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more votes or his donors will be looking elsewhere as well. >> lisa stark, in new hampshire. and andrew smith is a professor of political science at the university of new hampshire, and he joins me here from a durham, new hampshire, and it's good to have you on the program, professor. tell me the way in which new hampshire is a very different audience for these candidates than iowa. >> to start with, turn out is significantly different. the last time we had competitive primaries, 64% of the eligible voted in the primaries, and that means that the people voting in the primary are not typically activists. they're regular voters who don't pay a lot of attention to politics and who will choose
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between many candidates, because they're okay to them and they will make the decision at the end of the race. >> gotcha, has the lectorate changed since 2008? and i'm wondering, it seems that the survey center there, is polling keeping pace with the habits of those who are moving in to the voting pool these days? >> that's a real problem, and let me set this up. new hampshire is one of the only states in the country that has significant migration into it. only about one-third of the adults who live here were born here. most people came from someplace else. and since 2008 until today, about 30% of the potential voters in the state are different people. 18% moved into the state and 12% turned 18 over that period. and that presents a particular problem for pollsters, because many pollsters use previous
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primary voter lists, the sampling frame. and if you just used previous primary voters as your sample frame, you can systematically exclude the young voters and those arriving in the state. >> are we using people using sole cellphones yet? >> we use both people with cellphones and people with land lines. we get 75% of our interviews over cellphones. >> let's go to the issues. what is issue number one for new hampshire democrats? >> for democrats, it's jobs in the economy. 23% say that, and importantly, another 10% specify that more, saying that income equality is the most important issue. that's important to understand, because these are issues right in bernie sanders' wheel house. he's speaking to the new hampshire voters upset about inequality and the state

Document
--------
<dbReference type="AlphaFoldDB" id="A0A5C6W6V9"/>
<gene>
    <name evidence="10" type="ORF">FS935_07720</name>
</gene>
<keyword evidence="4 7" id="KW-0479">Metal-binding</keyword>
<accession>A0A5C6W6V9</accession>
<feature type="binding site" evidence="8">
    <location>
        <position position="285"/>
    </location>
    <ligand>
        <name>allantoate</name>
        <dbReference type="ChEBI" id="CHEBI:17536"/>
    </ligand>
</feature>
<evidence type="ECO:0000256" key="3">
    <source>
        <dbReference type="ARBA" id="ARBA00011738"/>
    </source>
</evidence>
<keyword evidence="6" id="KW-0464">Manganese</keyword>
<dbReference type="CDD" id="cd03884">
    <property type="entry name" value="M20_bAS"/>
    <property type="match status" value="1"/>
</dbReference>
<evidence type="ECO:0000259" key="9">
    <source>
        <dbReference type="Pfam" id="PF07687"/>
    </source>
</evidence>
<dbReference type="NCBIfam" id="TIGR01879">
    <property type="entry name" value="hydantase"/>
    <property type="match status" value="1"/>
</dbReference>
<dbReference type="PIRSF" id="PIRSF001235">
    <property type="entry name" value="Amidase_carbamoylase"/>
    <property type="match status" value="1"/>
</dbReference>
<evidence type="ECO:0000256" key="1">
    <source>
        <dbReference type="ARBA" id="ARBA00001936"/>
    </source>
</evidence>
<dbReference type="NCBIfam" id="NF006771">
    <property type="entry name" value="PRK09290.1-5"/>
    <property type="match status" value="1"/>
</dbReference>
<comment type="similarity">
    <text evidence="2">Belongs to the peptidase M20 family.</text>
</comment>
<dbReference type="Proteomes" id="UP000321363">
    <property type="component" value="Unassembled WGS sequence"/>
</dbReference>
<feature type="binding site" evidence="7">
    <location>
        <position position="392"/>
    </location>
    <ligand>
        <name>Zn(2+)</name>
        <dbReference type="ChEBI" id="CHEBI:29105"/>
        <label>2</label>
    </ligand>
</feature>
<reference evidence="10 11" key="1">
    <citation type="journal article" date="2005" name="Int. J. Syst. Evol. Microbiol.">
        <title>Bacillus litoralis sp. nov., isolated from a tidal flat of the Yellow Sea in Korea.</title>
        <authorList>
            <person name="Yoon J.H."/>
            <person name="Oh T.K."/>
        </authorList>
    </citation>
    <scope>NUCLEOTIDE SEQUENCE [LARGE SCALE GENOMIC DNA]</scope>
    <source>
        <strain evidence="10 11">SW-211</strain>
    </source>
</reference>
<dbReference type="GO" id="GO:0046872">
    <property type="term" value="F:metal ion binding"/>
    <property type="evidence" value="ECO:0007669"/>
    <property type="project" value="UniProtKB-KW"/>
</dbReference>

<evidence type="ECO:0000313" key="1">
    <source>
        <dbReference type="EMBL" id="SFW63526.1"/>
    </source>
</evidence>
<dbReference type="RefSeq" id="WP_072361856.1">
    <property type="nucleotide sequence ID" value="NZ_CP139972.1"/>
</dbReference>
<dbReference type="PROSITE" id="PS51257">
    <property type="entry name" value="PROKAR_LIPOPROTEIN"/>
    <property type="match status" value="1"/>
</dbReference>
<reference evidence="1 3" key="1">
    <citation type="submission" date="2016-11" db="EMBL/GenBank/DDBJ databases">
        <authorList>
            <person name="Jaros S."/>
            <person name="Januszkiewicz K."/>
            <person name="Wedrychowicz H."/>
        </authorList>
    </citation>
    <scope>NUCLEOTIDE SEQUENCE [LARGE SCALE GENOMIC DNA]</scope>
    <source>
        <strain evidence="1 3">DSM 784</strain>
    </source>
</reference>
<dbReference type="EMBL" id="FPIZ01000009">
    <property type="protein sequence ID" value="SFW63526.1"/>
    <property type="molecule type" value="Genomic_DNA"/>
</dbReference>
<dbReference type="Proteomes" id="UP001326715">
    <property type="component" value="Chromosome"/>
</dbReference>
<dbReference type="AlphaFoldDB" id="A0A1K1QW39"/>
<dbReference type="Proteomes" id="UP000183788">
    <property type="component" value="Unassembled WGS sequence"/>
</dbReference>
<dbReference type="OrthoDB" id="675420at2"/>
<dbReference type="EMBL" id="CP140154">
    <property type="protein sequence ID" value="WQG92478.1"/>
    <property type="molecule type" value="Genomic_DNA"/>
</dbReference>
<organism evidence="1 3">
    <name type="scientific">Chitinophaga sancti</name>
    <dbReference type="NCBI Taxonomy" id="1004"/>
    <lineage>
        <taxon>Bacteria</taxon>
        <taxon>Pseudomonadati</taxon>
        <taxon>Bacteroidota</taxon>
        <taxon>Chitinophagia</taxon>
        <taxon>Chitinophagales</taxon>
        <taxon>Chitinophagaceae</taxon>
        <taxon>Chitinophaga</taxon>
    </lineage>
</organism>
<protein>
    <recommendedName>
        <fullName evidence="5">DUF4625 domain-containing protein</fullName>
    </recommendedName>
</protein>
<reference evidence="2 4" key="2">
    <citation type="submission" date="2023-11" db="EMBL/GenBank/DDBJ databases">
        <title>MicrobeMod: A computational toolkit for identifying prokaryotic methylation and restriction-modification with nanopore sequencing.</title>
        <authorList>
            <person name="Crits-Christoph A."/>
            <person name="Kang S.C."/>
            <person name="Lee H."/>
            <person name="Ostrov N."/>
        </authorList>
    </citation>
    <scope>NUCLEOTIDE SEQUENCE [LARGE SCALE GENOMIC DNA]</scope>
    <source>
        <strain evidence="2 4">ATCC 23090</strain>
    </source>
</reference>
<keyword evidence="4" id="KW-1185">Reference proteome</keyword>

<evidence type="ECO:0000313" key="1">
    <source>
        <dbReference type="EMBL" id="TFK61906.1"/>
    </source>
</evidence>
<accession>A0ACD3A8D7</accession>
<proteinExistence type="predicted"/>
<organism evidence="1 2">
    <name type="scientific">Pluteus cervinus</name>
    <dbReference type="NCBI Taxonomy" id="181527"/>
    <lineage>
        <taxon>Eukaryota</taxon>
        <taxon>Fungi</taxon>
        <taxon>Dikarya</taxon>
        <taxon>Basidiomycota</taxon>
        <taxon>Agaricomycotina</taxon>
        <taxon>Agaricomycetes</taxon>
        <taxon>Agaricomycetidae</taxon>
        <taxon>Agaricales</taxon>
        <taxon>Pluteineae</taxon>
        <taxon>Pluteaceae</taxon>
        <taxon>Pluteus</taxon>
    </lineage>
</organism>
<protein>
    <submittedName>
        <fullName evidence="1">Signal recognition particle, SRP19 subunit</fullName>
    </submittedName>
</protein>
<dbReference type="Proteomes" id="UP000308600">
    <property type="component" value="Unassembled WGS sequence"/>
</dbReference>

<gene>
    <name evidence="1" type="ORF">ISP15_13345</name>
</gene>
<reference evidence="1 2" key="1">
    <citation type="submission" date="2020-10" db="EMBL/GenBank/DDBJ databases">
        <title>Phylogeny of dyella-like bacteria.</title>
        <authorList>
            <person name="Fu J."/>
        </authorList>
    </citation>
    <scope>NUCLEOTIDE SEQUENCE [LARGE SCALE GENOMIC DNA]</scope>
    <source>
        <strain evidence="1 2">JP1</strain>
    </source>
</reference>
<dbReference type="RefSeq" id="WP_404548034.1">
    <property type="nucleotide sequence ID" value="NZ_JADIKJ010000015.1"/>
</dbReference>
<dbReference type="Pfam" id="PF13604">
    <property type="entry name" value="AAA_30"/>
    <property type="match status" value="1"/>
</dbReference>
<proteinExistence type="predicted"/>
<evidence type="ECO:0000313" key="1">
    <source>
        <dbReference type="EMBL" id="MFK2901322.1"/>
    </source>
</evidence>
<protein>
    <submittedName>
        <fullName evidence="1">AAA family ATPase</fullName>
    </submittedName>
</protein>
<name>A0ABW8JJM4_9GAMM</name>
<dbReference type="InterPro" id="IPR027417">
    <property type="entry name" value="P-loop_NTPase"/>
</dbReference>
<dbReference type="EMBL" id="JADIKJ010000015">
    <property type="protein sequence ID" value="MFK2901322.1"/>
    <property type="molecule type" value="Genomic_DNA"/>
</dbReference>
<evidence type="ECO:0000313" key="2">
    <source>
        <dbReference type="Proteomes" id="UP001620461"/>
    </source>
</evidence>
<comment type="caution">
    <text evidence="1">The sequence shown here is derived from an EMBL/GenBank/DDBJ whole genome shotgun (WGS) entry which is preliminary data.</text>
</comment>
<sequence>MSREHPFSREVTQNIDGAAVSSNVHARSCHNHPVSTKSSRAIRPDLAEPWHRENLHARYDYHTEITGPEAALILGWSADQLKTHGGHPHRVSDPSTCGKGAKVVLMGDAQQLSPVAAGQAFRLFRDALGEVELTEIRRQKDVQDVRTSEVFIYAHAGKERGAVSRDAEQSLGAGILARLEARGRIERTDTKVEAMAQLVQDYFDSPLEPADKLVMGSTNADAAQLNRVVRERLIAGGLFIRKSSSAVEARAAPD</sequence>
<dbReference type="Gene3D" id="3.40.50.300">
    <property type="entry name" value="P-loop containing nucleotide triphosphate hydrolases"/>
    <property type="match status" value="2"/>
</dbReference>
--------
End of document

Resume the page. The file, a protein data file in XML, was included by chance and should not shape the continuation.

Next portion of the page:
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of the economy. hilliary clinton has had a difficult time of that, and has been much better on foreign policy issues. >> what's for republicans. >> foreign policy. this is a shift. foreign policy issues was a shift after the attacks in paris, and in san bernardino. you saw issues about terrorism, foreign policy, and things outside of the united states really jump up. and that's kind of changed the dynamic a bit and moved it away from the issues with jobs and the economy, which is one reason that you don't see the governors catching on, and it raised the importance of immigration as well. because immigration is being linked to those people who are potentially able to come across the border in the united states, so it has become a much more significant factor in the republic race here. >> i wonder, i'm listening to so many of the analysts and pundits talking about who has
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momentum, and who has the most momentum heading into new hampshire. i'm wondering, are you in the camp of those who believe that hilliary clinton and donald trump come to new hampshire wounded by their showings in iowa, clint on wins, but it was not impressive and trump loses? >> let me separate them. the democratic lectorate first in new hampshire and iowa are very similar. historically candidates who do well in iowa do well in new hampshire again. and clinton though, i don't think is able to say that she exceeded expectations in iowa. and sanders can credibly say that he did. and i think that if we leave it as the status quo, it puts sanders in good position. on the republican side, the iowa lectorate and the new hampshire lectorate, very very different. there's not of correlation between the two states at all.
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but oval, both iowa and new hampshire had intensive campaigns for at least six months, really closer to a year here, and they have run independent of one another. and historically, there has not been that much impact from between a loss in iowa and new hampshire. >> the governors there in new hampshire, kasich and christie and bush, can they make a difference? an impact based on what kind of an argument? >> well, that remains to be seen over this last week. we're seeing that donald trump is just under 30% in the recent poll, and there are five candidates struggling around 10%. rubio, cruz, the three governors. all of those governors, and cruz and be rubio have an opportunity to break out here. they all have the resources to be able to do it. and they all have campaign organizations in the state to